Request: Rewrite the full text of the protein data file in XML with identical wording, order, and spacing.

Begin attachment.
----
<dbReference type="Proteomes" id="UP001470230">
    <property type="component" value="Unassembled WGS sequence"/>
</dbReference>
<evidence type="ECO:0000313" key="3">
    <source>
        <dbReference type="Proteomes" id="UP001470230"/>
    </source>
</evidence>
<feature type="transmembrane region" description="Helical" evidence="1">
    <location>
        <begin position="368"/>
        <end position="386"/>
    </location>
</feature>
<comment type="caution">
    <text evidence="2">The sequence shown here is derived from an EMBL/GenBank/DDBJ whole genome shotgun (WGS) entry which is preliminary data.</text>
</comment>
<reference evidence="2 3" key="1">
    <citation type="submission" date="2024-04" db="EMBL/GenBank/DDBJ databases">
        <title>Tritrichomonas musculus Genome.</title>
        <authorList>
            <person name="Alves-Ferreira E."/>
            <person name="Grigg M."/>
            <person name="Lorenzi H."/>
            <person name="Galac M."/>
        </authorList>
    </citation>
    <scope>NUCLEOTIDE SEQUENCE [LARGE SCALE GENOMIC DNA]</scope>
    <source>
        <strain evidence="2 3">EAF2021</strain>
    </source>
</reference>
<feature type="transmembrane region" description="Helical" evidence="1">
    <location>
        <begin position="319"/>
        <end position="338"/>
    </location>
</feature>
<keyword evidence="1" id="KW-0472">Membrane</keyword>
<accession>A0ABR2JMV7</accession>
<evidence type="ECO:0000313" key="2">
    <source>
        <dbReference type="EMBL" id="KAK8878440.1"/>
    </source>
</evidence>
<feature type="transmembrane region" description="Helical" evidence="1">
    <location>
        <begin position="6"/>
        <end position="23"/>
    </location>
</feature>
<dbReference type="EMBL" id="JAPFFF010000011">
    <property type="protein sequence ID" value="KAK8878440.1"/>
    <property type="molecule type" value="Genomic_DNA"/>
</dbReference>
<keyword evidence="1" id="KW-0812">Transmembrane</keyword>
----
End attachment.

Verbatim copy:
<dbReference type="Proteomes" id="UP001470230">
    <property type="component" value="Unassembled WGS sequence"/>
</dbReference>
<evidence type="ECO:0000313" key="3">
    <source>
        <dbReference type="Proteomes" id="UP001470230"/>
    </source>
</evidence>
<feature type="transmembrane region" description="Helical" evidence="1">
    <location>
        <begin position="368"/>
        <end position="386"/>
    </location>
</feature>
<comment type="caution">
    <text evidence="2">The sequence shown here is derived from an EMBL/GenBank/DDBJ whole genome shotgun (WGS) entry which is preliminary data.</text>
</comment>
<reference evidence="2 3" key="1">
    <citation type="submission" date="2024-04" db="EMBL/GenBank/DDBJ databases">
        <title>Tritrichomonas musculus Genome.</title>
        <authorList>
            <person name="Alves-Ferreira E."/>
            <person name="Grigg M."/>
            <person name="Lorenzi H."/>
            <person name="Galac M."/>
        </authorList>
    </citation>
    <scope>NUCLEOTIDE SEQUENCE [LARGE SCALE GENOMIC DNA]</scope>
    <source>
        <strain evidence="2 3">EAF2021</strain>
    </source>
</reference>
<feature type="transmembrane region" description="Helical" evidence="1">
    <location>
        <begin position="319"/>
        <end position="338"/>
    </location>
</feature>
<keyword evidence="1" id="KW-0472">Membrane</keyword>
<accession>A0ABR2JMV7</accession>
<evidence type="ECO:0000313" key="2">
    <source>
        <dbReference type="EMBL" id="KAK8878440.1"/>
    </source>
</evidence>
<feature type="transmembrane region" description="Helical" evidence="1">
    <location>
        <begin position="6"/>
        <end position="23"/>
    </location>
</feature>
<dbReference type="EMBL" id="JAPFFF010000011">
    <property type="protein sequence ID" value="KAK8878440.1"/>
    <property type="molecule type" value="Genomic_DNA"/>
</dbReference>
<keyword evidence="1" id="KW-0812">Transmembrane</keyword>